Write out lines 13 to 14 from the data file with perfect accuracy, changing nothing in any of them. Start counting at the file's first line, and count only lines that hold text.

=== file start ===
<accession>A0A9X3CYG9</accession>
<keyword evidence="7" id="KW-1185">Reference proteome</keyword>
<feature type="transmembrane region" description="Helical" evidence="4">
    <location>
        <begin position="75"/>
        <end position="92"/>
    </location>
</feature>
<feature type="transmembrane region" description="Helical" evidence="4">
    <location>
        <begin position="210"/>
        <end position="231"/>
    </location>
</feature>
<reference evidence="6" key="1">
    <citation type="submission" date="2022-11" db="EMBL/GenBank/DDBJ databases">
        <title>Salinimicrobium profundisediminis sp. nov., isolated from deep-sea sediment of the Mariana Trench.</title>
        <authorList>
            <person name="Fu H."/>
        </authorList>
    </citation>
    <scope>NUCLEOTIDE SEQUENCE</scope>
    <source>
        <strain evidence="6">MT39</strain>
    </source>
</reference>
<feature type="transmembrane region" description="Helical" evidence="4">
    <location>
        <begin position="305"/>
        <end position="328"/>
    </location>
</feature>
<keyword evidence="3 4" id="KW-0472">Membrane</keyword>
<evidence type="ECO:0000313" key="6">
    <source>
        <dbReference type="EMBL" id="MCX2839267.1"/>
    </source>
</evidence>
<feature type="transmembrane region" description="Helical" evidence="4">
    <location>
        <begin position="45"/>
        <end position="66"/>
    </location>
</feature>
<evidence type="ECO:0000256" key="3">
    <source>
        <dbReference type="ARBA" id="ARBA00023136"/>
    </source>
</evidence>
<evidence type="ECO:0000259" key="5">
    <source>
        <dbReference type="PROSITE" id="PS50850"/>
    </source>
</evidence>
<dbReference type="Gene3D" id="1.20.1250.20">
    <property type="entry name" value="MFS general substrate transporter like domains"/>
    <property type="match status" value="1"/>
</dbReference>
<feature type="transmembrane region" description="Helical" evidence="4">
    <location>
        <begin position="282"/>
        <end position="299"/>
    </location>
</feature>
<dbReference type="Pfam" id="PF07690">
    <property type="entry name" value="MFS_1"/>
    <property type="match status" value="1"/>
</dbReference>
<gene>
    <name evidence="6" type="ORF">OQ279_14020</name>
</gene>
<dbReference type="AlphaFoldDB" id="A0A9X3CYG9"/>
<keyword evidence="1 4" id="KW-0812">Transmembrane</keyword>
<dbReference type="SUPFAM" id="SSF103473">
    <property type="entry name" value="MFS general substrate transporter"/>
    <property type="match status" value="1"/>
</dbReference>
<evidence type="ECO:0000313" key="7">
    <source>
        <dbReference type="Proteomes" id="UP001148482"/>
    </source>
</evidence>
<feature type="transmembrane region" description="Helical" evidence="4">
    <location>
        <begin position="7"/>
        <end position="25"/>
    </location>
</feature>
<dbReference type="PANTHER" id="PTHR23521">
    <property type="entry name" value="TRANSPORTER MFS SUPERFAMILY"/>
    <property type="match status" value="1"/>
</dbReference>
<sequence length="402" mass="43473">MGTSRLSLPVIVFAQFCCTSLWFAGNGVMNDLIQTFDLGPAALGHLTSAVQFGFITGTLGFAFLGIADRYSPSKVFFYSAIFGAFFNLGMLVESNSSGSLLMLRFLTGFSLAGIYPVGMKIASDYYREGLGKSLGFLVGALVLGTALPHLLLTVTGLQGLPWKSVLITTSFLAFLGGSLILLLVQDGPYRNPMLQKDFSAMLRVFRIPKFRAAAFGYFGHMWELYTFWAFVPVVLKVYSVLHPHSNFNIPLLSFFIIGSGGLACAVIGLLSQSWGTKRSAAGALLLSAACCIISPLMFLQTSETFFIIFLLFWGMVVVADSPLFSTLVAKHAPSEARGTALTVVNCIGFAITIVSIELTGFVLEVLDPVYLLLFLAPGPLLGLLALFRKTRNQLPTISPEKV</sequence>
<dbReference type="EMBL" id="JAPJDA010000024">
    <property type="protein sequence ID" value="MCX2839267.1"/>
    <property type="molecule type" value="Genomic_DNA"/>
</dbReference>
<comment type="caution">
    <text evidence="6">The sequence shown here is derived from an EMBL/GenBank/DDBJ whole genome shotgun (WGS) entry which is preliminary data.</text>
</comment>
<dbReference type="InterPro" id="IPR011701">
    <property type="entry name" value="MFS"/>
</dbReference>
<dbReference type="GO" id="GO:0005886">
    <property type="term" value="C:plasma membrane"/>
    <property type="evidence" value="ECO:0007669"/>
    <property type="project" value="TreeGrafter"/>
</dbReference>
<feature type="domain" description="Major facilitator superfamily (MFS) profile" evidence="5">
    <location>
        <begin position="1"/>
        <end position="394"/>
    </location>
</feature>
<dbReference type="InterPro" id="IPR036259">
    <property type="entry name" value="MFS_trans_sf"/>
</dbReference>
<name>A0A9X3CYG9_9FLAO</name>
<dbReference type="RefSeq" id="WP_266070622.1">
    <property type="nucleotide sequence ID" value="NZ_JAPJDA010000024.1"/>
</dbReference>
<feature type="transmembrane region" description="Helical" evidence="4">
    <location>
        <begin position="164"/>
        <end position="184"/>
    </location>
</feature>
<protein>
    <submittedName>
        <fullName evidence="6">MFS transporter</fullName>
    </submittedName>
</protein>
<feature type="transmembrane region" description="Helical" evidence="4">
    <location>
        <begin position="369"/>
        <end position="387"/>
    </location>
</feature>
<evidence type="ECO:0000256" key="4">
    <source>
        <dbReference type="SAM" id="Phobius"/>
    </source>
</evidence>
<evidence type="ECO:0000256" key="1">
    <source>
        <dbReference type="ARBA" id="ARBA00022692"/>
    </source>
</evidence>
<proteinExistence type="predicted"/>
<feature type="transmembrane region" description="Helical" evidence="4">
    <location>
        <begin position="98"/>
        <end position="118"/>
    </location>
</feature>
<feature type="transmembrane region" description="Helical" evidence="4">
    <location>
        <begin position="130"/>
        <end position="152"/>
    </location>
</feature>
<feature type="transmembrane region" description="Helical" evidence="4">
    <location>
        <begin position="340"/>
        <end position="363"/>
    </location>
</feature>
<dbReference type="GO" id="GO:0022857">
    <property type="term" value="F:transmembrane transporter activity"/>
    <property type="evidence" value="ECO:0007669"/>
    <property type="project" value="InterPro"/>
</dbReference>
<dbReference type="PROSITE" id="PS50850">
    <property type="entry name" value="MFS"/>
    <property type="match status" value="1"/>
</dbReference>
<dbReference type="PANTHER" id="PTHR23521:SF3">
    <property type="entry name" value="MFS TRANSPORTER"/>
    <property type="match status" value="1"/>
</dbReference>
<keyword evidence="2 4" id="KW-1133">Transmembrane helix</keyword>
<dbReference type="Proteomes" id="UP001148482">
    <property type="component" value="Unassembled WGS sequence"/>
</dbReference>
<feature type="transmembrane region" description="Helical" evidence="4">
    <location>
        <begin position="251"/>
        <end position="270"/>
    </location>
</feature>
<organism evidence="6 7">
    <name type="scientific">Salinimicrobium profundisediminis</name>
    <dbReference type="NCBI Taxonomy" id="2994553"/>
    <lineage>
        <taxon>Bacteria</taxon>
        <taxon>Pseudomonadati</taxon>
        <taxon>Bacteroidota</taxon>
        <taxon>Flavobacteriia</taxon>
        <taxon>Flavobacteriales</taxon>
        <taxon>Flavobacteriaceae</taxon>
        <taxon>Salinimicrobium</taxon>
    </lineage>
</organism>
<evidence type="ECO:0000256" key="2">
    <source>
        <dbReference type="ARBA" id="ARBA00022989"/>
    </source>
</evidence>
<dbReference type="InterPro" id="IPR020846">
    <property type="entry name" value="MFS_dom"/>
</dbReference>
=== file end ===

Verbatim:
    </location>
</feature>